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Green Roof in Edmonton

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  • #16
    What is the difference between Vegetative and Green?
    "Do you give people who already use transit a better service, or do you build it where they don't use it in the hopes they might start to use it?" Nenshi

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    • #17
      Originally posted by edmonton daily photo View Post
      What is the difference between Vegetative and Green?
      a green roof is generally considered to be a roof that is "environmentally friendly" as opposed to the traditional asphalt/tar and gravel technology ChrisD mentioned. examples would include the one that started this thread that use vegetation whether active or passive; cool roofs whose high reflectivity reduces the urban heat effect of solar radiation; roofs used to house solar thermal panels; and roofs used to house photovoltaic panels.
      "If you did not want much, there was plenty." Harper Lee

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      • #18
        Ahhh so a Green roof can be more than just vegetative. If I am understanding you correctly.
        "Do you give people who already use transit a better service, or do you build it where they don't use it in the hopes they might start to use it?" Nenshi

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        • #19
          Originally posted by edmonton daily photo View Post
          What is the difference between Vegetative and Green?
          I thought it was about $8.00 a plate depending on which restaurant you went to.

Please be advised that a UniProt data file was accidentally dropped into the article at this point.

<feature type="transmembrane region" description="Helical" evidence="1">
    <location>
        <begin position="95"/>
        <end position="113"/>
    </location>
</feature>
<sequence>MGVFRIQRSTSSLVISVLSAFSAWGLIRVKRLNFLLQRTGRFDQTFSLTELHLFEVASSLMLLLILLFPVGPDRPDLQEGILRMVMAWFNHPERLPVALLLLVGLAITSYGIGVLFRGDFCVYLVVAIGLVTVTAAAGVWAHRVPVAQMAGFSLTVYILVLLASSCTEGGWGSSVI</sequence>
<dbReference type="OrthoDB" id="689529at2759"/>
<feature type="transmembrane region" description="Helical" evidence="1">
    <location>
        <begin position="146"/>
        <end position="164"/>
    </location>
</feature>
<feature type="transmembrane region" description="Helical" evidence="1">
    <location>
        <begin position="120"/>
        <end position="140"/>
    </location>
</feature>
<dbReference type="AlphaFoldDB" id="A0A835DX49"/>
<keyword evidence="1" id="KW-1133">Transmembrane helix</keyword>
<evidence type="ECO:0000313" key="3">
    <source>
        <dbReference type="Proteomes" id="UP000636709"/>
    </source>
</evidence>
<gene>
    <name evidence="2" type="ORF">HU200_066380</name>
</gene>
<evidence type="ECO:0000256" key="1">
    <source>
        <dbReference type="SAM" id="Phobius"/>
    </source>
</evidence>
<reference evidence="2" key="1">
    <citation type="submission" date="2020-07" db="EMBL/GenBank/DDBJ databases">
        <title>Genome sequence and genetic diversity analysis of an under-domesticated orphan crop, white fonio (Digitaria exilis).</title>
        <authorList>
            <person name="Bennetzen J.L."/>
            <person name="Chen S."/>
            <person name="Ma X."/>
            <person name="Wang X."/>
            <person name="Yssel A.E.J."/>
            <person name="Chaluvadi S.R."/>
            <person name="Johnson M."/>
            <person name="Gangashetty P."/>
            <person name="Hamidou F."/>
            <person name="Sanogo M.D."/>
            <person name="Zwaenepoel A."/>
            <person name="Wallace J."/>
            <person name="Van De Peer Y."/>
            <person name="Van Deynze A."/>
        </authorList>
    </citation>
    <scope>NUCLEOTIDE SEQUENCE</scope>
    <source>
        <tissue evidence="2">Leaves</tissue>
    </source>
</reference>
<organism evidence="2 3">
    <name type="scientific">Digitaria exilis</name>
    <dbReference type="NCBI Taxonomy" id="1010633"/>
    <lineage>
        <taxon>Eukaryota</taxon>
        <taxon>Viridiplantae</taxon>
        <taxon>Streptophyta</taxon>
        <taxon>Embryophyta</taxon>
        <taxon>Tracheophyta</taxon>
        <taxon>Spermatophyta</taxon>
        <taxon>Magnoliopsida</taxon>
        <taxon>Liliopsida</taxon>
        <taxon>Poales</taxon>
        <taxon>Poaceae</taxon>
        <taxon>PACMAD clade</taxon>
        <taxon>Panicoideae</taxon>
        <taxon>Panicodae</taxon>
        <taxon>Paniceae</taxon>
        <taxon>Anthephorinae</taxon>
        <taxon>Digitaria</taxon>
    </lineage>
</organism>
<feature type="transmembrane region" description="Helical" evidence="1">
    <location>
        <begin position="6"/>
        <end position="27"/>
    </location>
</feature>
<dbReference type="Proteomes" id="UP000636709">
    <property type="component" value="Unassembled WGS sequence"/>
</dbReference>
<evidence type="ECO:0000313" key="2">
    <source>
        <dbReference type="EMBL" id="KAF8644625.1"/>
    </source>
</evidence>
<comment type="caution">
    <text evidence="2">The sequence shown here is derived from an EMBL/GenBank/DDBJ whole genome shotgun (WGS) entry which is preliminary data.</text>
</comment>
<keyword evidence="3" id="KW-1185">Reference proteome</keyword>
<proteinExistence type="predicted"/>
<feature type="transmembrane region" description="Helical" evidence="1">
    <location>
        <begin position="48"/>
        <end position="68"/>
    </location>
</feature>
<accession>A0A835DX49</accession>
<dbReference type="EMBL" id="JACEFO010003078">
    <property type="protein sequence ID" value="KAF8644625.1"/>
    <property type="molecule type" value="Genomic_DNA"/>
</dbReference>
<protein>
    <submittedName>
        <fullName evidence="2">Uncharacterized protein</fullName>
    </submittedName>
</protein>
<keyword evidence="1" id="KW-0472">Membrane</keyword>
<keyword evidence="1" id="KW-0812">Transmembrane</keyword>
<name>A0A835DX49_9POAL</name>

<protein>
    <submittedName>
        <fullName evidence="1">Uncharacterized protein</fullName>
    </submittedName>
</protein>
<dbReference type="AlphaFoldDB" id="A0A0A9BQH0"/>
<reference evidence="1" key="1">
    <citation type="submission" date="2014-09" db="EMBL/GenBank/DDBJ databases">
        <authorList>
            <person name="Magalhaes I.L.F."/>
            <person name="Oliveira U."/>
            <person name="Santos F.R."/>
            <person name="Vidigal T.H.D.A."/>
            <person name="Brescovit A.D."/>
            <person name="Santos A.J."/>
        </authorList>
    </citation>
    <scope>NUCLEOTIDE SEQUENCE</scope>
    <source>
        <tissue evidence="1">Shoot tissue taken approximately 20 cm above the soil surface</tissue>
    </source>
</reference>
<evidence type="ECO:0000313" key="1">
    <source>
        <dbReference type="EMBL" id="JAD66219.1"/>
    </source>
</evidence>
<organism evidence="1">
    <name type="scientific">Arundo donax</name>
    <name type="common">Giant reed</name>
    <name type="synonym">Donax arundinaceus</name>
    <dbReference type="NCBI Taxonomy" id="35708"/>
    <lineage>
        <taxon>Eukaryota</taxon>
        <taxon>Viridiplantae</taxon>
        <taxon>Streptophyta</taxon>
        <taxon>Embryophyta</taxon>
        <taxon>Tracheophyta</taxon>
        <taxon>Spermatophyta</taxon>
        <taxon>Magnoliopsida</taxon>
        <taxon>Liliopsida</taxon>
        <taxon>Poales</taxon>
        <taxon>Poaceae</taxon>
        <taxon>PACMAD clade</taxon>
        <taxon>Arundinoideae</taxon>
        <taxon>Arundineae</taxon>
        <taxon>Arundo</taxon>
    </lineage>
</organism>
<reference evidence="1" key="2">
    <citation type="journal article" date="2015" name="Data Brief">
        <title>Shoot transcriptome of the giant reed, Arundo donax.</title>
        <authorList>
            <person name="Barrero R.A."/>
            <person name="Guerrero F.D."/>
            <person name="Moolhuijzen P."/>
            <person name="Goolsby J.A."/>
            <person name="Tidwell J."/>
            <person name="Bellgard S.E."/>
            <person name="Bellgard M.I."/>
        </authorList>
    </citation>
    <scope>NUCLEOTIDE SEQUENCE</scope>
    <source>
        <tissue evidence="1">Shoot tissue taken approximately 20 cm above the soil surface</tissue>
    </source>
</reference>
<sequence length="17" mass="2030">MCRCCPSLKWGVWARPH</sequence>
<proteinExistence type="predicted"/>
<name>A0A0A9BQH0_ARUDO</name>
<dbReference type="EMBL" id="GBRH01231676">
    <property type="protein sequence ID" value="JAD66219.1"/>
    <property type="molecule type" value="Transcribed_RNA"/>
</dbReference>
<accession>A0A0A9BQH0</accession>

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          • #20
            Originally posted by darrellinyvr View Post
            Originally posted by edmonton daily photo View Post
            What is the difference between Vegetative and Green?
            I thought it was about $8.00 a plate depending on which restaurant you went to.
            only in yaletown... in edmonton it's about $3.50 a plate depending on which restaurant you go to...
            "If you did not want much, there was plenty." Harper Lee

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            • #21
              Originally posted by Tiran View Post
              The new Fort Edmonton Administration building is supposed to have a green roof when it is built. At least that is what the funding announcment said.
              You're correct. This was the initial plan for the administration building/point of entry at FEP, the building itself forming a kind of man-made hill that would blend seamlessly into the rest of the landscape (kind of like the Bentley plant in Crewe, England). However, costs escalated beyond what the city could afford and a different, entirely conventional vegetative roof-less plan was adopted. It's nearing completion now with move in slated for July.

              I'm excited to see what kind of success the vegetative roof on the Williams Engineering building enjoys...hopefully it proves that green/vegetative roofs are the way of the future and not just a component of a fleeting "green fad".

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              • #22
                The roof of the rehabilitated Immigration Hall will have a green roof. Constructed last year, it will have its planting completed in late Spring 2010.
                I have never acquired drum technique for the sake of acquiring it rather as a solution to a particular problem.

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                • #23
                  Article from today's Journal:
                  http://www.edmontonjournal.com/enter...330/story.html